Class activities
Different class activities designed by the course instructor according to students’ need of practice and current events to be discussed in class. Activities include: pair work, peer review, short reading/writing assignments, quizzes etc.





Corresponding Learning Outcome(s)

Week 1

Introduction to the course: description of objectives, methodology, expectations and evalutions

  1. Functional: Asking and giving personal information. Discussing and analyzing nonverbal elements in a language. Talking about different ways of communicating. Understanding the role register, pronunciation and intonation play in a language community. Describing general characteristics of people of a country. Expressing opinions, surprise and interest. Contrasting and comparing people and their attitudes towards life, work, religion, etc.
  2. Grammatical: Review of tenses in indicative mood. Review of subjunctive mood in verbal phrases to express opinion and assessment.
  3. Vocabulary: Nouns and verbs that describe gestures and body language. Nouns and adjectives to describe people and emotions.
  4. Culture: Review of TÚ and USTED: the concept of register. Stereotypes: people in my country and people in my host country.

Submission of written assignment: Mi Viaje a Chile

Read and do the exercises of the Unit: “Los Chilenos”


Week 2

  1. Functional: Expressing opinions, surprise and interest. Compare and contrast people and their attitudes towards life, work, religion, etc. Preparing question to make a survey. Reporting statistic information. Expressing inferences related to information given in tables and graphs. Expressing opinions on the mass media.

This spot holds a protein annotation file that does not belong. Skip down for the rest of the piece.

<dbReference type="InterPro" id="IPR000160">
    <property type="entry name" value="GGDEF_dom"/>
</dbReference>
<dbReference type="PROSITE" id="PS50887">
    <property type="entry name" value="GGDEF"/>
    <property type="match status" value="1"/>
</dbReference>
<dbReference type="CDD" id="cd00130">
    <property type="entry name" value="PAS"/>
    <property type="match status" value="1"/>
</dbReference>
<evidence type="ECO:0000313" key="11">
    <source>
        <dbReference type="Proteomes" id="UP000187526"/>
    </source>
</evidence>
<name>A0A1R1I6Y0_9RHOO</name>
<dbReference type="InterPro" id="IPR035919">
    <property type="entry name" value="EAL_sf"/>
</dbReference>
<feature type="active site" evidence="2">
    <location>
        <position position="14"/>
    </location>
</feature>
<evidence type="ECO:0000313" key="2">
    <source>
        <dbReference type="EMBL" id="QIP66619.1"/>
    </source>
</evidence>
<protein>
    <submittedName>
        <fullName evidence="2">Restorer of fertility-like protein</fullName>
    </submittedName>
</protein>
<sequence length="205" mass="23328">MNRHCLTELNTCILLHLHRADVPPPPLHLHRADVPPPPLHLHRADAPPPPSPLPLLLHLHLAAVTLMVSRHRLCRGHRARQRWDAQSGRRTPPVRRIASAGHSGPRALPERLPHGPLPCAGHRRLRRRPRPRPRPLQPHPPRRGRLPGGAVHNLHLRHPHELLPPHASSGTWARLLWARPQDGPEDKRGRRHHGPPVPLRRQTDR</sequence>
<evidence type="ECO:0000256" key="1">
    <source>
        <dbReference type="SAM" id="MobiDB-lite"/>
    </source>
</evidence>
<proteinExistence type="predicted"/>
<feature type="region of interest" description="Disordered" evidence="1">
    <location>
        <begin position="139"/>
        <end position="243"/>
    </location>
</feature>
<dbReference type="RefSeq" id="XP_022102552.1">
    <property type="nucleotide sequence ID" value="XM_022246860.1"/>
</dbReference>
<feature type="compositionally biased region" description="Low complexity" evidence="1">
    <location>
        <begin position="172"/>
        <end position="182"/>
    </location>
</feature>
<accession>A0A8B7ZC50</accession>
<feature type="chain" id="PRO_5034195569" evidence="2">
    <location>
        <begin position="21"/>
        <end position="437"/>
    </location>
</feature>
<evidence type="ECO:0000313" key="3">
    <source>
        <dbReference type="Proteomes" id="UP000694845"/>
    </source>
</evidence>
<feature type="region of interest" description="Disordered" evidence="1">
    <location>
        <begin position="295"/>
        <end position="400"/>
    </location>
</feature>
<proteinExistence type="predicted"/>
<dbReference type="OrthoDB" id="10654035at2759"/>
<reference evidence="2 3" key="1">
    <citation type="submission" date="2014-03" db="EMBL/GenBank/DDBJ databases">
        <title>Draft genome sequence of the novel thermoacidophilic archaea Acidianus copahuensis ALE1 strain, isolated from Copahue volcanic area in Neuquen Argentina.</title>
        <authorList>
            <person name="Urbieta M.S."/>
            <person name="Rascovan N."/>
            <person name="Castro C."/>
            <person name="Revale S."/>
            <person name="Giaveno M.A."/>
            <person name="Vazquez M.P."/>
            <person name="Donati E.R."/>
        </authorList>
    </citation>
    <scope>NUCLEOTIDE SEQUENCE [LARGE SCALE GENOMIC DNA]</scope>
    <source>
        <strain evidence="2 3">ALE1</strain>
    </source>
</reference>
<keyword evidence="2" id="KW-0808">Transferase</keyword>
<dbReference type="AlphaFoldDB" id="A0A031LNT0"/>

2. Grammatical: Review of subjunctive mood in verbal phrases to express opinion and assessment. Impersonal expressions to report statistic information.
  3. Vocabulary: Nouns and adjectives to describe people and emotions. Word formation. Review on numbers and figures. Nouns and Verbs to describe figures in tables and graphs.
  4. Culture: How do we learn from a new culture? Interviewing people in my local community: the impact of TV. Communication with people we do not know.

Read and do the exercises of the Unit: “Los Chilenos”

Video and class discussion: two different local TV programs

Listening to spoken Spanish in order to recognize register